GP Voice

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Another successful injectable workshop – DOMTRU at your service!

13th December 2018, Dr Chee L Khoo

Three weeks ago, 25 of our GP and allied health professional (AHP) colleagues sacrificed their valuable Saturday and became engaged in a highly interactive session exploring the use of injectables in the management of our patients with type 2 diabetes. Evaluation, comments and suggestions from the participants have just been collated and here at the Diabetes, Obesity and Metabolism Translational Research Unit (DOMTRU) we are just absolutely delighted about the results.…

Ertugliflozin – now we are three again

13th December 2018, Dr Chee L Khoo

Sodium-glucose cotransporter 2 (SGLT2) inhibitors are the latest therapeutic strategy in the treatment of type 2 diabetes mellitus (T2DM). They feature prominently in the latest international diabetes management guidelines. They not only improve glycaemic control but recent clinical trials demonstrated cardiovascular protection, combined with a reduction in body weight and blood pressure. There used to be three SGLT2 inhibitors, dapagliflozin, empagliflozin and canagliflozin until canagliflozin withdrew from the Australian market.…

High dose fish oil and CV outcomes – another fishy tale?

10th December, 2018, Dr Chee L Khoo

Elevated triglyceride  (TG) level serves as an independent marker for an increased risk of ischaemic events, as shown in epidemiologic and mendelian randomisation studies (1-5). However, in most of the statin trials, patients with high TG are generally excluded. There is confusion out there as to whether fish oils is useful or not for cardiovascular protection.…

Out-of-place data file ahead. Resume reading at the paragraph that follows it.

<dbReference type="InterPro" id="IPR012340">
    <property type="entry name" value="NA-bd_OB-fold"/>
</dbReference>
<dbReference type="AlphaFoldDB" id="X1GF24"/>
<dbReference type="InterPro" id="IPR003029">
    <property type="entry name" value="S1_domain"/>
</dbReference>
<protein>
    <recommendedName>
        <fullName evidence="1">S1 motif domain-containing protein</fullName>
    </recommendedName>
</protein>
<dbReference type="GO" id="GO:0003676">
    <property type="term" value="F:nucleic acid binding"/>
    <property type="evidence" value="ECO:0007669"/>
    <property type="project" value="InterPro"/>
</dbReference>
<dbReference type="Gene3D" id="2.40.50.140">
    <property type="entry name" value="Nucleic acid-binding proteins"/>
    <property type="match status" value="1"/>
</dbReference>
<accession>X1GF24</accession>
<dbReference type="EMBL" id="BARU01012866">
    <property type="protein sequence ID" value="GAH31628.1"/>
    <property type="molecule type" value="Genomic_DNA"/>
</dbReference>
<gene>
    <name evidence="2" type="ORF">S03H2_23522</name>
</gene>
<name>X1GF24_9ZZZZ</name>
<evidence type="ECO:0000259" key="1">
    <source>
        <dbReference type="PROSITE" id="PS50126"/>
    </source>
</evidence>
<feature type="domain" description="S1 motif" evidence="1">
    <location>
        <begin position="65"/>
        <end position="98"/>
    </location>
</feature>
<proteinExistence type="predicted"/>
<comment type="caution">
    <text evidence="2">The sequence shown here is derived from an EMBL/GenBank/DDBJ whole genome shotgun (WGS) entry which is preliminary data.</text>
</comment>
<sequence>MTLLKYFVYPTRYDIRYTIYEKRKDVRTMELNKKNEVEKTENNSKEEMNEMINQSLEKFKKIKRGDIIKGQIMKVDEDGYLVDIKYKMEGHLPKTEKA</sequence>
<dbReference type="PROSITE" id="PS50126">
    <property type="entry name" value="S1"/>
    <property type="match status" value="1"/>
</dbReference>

Refractory depression – does adding mirtazapine help?

10th December 2018, Dr Chee L Khoo

Treatment resistant depression is not that uncommon in general practice. We have quite a few patients that don’t respond to maximal dose of our usual SSRI or SNRIs. Naturally, we need to check adherence to medications and alcohol intake. A review of the history is important as there may be hidden skeletons unresolved (including sexual abuse).…

The Diabetic Heart – the dawn of the myocardium

27th November, 2018, Dr Chee L Khoo

Of the patients with type 2 diabetes (T2D) who die from cardiovascular (CV) disease, 40% die from IHD, 15% die from heart failure and 15% die from strokes. Patients with T2D have greater atherosclerotic plaque burden, higher atheroma volume, and smaller coronary artery lumen diameter than persons without diabetes. Numerous processes contribute to atherosclerotic cardiovascular disease (ASCVD) in diabetes including (but not limited to) hyperglycaemia, insulin resistance and/or hyperinsulinemia, dyslipidaemia, inflammation, reactive oxygen species, endothelial dysfunction, hypercoagulability, and vascular calcification.…

Anti-phospholipid antibodies – how much do you know?

27th November 2018, Dr Chee L Khoo

I recently saw a young lady whose mother had anti-phospholipid syndrome (APL) . She is now worried whether she has the same problem and request some blood tests. She is otherwise fit and healthy. Sure, among other things, I ordered APL antibodies hoping that the pathologist will know what I was looking for. Pretty straight forward so far until the results of her tests came back.…